simply put: if there was gang violence in new york, would you steer clear of miami?
4. you will get food poisoning in mexico
everyone has heard the joke about montezuma’s revenge. tell anyone you’ve eaten street food in mexico and they look at you as if you’re a ticking time bomb. but are these reactions justified?
yes, it’s a good idea to stay away from tap water in mexico. even the locals try to play by that rule. but the majority of hotels and resorts have water purification systems installed at their properties meaning you can shower and brush your teeth worry-free. “you’re as likely to get food poisoning in mexico as you are in any developing country you travel to. while gastrointestinal malaise is often blamed on foreign bacteria or unclean food preparation, equally important is to stay hydrated, moderate food and alcohol intake, and avoid extreme and unprotected exposure to sun,” says rabinor.
another useful tip: when eating street food in mexico, look for the stalls that use disposable plates or wrap their plates in plastic. it’s not the food that will get you sick in mexico - it’s the water. so places that don’t allow their food to touch plates that have been washed in local water are completely fine. if you don’t try the street food in mexico, you’re missing a part of the experience. personally i have traveled to mexico more than 30 times, the majority in the last three years, and not once have i ever been sick.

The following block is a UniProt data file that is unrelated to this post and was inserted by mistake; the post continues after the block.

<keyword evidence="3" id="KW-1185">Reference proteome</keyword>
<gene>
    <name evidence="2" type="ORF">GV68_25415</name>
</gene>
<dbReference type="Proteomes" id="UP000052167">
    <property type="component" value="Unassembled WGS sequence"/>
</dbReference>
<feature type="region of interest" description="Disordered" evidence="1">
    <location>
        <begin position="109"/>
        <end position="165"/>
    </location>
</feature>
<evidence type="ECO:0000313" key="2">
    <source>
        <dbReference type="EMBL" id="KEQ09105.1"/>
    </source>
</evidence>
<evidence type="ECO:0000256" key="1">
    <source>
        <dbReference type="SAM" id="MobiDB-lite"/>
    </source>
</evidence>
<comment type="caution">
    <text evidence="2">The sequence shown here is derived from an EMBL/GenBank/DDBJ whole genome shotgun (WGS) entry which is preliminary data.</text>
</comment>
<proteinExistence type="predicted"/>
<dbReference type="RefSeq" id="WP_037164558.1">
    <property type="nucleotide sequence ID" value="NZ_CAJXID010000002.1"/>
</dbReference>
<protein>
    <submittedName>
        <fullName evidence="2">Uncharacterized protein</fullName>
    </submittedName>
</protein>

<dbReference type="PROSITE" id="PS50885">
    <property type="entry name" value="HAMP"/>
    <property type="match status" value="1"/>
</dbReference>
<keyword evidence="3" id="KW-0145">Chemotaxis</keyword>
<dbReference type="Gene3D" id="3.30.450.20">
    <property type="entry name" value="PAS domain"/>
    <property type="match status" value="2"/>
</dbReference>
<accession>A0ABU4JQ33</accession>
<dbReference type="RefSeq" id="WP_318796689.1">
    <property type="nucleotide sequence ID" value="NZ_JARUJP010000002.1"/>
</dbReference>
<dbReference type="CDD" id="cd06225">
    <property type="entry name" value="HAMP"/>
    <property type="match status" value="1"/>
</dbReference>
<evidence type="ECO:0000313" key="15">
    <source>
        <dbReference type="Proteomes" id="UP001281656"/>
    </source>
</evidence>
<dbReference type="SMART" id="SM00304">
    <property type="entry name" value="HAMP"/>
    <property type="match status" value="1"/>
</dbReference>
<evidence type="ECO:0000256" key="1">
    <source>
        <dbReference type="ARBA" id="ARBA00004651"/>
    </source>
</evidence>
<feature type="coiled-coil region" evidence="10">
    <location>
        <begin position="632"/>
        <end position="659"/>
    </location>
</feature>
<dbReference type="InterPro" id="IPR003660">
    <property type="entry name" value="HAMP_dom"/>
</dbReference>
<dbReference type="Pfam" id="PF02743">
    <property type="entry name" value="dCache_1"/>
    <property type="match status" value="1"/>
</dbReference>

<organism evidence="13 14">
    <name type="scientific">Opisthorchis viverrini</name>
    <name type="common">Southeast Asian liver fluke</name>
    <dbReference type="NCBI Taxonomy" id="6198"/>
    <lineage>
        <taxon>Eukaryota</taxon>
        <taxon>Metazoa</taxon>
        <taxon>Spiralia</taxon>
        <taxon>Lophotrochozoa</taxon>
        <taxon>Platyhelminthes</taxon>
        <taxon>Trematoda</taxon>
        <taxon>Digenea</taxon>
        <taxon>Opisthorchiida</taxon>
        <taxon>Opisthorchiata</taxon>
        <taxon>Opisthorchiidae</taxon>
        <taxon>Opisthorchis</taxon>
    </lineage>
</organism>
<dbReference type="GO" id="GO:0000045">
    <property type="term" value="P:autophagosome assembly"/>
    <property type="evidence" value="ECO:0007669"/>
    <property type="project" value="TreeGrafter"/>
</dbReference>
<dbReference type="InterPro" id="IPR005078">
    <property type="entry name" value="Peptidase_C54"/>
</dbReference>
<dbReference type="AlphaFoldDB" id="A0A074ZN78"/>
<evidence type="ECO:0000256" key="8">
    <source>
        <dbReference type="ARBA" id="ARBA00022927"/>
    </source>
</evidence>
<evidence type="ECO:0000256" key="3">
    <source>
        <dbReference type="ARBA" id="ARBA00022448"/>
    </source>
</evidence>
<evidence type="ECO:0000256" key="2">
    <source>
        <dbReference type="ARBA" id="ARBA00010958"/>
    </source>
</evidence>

5. mexico is all about sun and sand
the mexico tourism board has done a wonderful job in recent years of spotlighting destinations in mexico that are not on its coastline. mexico does have the beach scene down. it does sun-and-sand very, very well. but to go to mexico and think that that is all the country offers is glossing over the majority of the country, as 75% of mexico’s altitude is above 7,500 feet. that’s very far from the shore.
mexico has 38 unesco world heritage sites, ranked number 1 in the americas and number 6 worldwide. it’s also steeped in ancient civilizations, including aztecs, maya, zapotec, olmec, and many more. beyond that there is world class culture, nature, and adventure travel experiences.
“while not often recognized for our adventure travel options, we also possess some of the most exciting active travel opportunities in the world,” says rabinor. “most notably snorkeling and sea kayaking in baja, hiking, trekking and mountain biking in the copper canyon, mountaineering and climbing the towering, glaciated, snow capped volcanos of popcatepetl, iztaccihuatl, and mexico’s highest mountain, pico de orizaba at 18,491 feet above sea level. there is also white water rafting and kayaking in chiapas and beracruz, and surfing in the baja peninsula, sinaloa, nayarit, jalisco, colima, michoacan, guerrero, and oaxaca, all recognized worldwide as world-class adventures.”
jewell ramos, a leisure travel consultant with Worldview Travel, says that she has been to mexico more than 200 times without incident, says she loves to introduce clients to what she calls, the “real mexico.” These cultural areas include guadalajara and leon, merida in the yucatan, chiapas, and campeche.